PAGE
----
In July, I wrote about why you can't afford to lose customers or salespeople right now.  Then I wrote about big company strategies that small and medium businesses can emulate.  The last article of July explained the differences in requirements for success in different selling roles

August began with one of my trademark takedowns of a junk-science article with 20 attributes of successful salespeople. Not. That was followed with an article about how to stop account churn.  Then I explained how my car's qualifying ability is a great example of how salespeople should qualify. Then came the article that explained how salespeople would be impacted by the 15% minimum corporate tax and how difficult it would be for the IRS to hire 80,000 agents.  Sorry if reporting on an actual news story offended some of you.  The post that should have gotten people upset but didn't was when I compared the sorry and pathetic Boston Red Sox to most sales teams.  Not a single complaint about that one!  My final article in August was another baseball analogy where I compared closing a tough sale to hitting a home run.

In September I found and shared an article with a doctor's testimonial about the importance of his salespeople.  Awesome!  Then I wrote about 10 attributes that do not differentiate top from bottom salespeople.  Next up was my tortured message to the masses wondering why more companies don't use OMG.  Then came another takedown of a Harvard Business Review article that appeared online.  The last article in September talked about how you can double your revenue in a recession.  

October began with my personal life comparison of Jeeps and Infinities and how that analogy holds up when interpreting an OMG sales candidate assessment for hiring salespeople.  My 8th installment of the Bob Chronicles looked at the difference between selling skills and effectiveness.  Then I compared alleged criminals who are released under cashless bail to underperforming salespeople who are released back into the field.   My final October article explored the correlation between motivation and sales compensation.

In November I wondered if salespeople will sell more effectively when sales managers sell and coach and if new sales managers can be difference makers.  Then I wrote a take-down of a Wall Street Journal article about selling to millennials.  My most recent article compared my failing wiper blades to why executives fail to take action when they have underperforming sales teams.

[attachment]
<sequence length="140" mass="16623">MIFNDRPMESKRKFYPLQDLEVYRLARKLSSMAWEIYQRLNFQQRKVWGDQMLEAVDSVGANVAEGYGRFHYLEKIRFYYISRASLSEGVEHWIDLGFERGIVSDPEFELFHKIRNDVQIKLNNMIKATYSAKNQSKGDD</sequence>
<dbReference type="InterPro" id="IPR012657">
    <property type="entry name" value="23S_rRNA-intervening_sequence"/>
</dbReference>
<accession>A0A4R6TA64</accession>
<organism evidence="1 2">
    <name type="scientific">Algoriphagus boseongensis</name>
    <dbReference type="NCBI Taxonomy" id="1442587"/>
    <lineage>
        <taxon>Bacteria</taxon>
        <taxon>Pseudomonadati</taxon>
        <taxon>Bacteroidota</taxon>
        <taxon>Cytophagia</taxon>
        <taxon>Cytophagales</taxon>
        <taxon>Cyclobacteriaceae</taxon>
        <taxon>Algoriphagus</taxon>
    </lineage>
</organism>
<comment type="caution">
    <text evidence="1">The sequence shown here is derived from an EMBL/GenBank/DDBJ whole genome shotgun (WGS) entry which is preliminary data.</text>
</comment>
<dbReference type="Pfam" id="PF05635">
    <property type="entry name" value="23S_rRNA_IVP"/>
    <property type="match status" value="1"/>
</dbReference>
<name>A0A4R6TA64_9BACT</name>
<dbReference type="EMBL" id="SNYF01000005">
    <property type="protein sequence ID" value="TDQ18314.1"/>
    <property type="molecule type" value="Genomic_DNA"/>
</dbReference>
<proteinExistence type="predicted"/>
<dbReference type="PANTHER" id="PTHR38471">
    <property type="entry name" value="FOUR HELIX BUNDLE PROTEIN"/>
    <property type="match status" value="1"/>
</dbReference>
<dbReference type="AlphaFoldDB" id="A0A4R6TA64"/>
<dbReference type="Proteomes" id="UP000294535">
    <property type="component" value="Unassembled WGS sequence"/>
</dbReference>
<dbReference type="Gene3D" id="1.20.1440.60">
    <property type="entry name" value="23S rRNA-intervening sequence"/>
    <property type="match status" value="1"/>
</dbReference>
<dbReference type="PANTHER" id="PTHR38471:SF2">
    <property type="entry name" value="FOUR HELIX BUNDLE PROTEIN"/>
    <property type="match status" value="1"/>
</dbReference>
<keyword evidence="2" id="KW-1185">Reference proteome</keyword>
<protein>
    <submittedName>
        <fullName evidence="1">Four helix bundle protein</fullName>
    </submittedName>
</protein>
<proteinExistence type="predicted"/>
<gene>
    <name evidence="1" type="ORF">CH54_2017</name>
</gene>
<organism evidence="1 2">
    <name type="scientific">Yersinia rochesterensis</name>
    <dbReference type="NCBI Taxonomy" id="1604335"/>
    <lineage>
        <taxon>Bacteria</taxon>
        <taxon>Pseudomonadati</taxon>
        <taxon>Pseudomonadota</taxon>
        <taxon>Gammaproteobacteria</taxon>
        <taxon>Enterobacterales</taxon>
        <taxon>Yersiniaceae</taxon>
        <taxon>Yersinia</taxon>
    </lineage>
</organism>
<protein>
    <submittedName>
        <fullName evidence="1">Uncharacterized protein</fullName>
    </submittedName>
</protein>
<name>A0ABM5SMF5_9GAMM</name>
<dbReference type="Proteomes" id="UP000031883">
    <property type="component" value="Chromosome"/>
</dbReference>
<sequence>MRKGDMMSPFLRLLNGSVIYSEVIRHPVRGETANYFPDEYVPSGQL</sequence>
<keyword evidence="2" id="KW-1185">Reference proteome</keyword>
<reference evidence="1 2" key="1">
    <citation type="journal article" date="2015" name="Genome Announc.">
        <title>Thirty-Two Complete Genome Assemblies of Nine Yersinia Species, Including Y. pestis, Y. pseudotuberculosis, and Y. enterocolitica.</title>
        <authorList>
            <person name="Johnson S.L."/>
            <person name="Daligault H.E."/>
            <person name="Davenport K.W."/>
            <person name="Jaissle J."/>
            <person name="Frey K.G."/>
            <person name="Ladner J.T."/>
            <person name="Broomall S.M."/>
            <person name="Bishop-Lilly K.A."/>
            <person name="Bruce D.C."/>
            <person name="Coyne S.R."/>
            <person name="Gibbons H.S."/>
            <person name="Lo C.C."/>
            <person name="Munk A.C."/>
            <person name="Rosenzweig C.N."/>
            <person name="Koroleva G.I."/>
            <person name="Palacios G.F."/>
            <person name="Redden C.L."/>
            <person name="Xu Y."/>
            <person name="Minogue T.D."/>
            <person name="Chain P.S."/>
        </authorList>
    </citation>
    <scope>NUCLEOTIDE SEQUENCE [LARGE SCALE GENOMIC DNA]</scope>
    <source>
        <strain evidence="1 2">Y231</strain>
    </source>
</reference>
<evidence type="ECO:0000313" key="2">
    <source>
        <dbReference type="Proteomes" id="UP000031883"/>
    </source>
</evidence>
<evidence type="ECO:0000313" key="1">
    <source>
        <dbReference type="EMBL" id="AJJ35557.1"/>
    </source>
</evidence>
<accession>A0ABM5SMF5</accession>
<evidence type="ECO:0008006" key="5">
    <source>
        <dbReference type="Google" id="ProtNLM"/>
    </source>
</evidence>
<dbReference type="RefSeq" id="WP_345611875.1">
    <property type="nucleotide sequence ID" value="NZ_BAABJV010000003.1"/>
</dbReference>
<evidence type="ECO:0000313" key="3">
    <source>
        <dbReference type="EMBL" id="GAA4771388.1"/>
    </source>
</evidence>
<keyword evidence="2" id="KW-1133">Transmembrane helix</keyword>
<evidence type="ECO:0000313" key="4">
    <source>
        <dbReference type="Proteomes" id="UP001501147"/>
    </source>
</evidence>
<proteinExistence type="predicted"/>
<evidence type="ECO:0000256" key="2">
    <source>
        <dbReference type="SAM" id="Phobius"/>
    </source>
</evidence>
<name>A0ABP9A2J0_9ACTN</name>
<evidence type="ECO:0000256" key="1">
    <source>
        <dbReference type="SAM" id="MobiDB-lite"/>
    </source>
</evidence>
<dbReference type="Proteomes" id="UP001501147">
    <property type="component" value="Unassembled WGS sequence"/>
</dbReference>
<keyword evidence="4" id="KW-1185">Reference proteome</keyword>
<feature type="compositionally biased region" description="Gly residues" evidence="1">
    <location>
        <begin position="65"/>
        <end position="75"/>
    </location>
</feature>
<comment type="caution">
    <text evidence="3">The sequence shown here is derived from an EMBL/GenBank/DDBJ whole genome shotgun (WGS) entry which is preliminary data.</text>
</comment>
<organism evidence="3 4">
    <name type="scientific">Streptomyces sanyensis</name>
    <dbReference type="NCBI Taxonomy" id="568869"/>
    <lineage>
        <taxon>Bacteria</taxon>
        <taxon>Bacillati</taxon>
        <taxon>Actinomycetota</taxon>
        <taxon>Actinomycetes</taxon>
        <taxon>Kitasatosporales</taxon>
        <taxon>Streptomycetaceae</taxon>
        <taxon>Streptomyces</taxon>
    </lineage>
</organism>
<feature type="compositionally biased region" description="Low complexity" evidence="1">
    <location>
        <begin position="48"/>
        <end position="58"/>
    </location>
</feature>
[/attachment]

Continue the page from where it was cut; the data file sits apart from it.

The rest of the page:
Which of these articles will make the list of the top 10 articles of the year?  Stay tuned for the December reveal as well as my annual Nutcracker post.  In 2023 I'll be focusing even more on how you can use OMG's data to improve sales performance.

Topics: Dave Kurlan, Consultative Selling, sales process, Salesforce, sales performance, sales tips, sales effectiveness, sales assessments, sales team

5 Reasons Sales Teams Underperform Like My Old Wiper Blades

Posted by Dave Kurlan on Thu, Nov 17, 2022 @ 07:11 AM

The 6 Best Windshield Wipers and Glass Treatments for Your Car of 2022 |  Reviews by Wirecutter

My windshield wipers were no longer getting the job done.  They were underperforming (leaving streaks and smudges), not clearing water from the windshield (failing to meet expectations) and I couldn't see the road properly when it was raining.  It presented a threat to our safety and an upgrade was required.  

I ordered Bosch Icon replacement blades, rated #1 by the NY Times, and after 30 minutes of unintentionally trying to put them on backwards, I finally got them installed. They were freaking awesome.  They exceeded my expectations in the rain, and last night they over performed in the snow.

The wiper blade adventure got me thinking about a few things. My car has 37,000 miles on it but the blades should have been replaced 17,000 miles ago so why did I wait so long? How is this similar to what companies go through when their sales team is underperforming?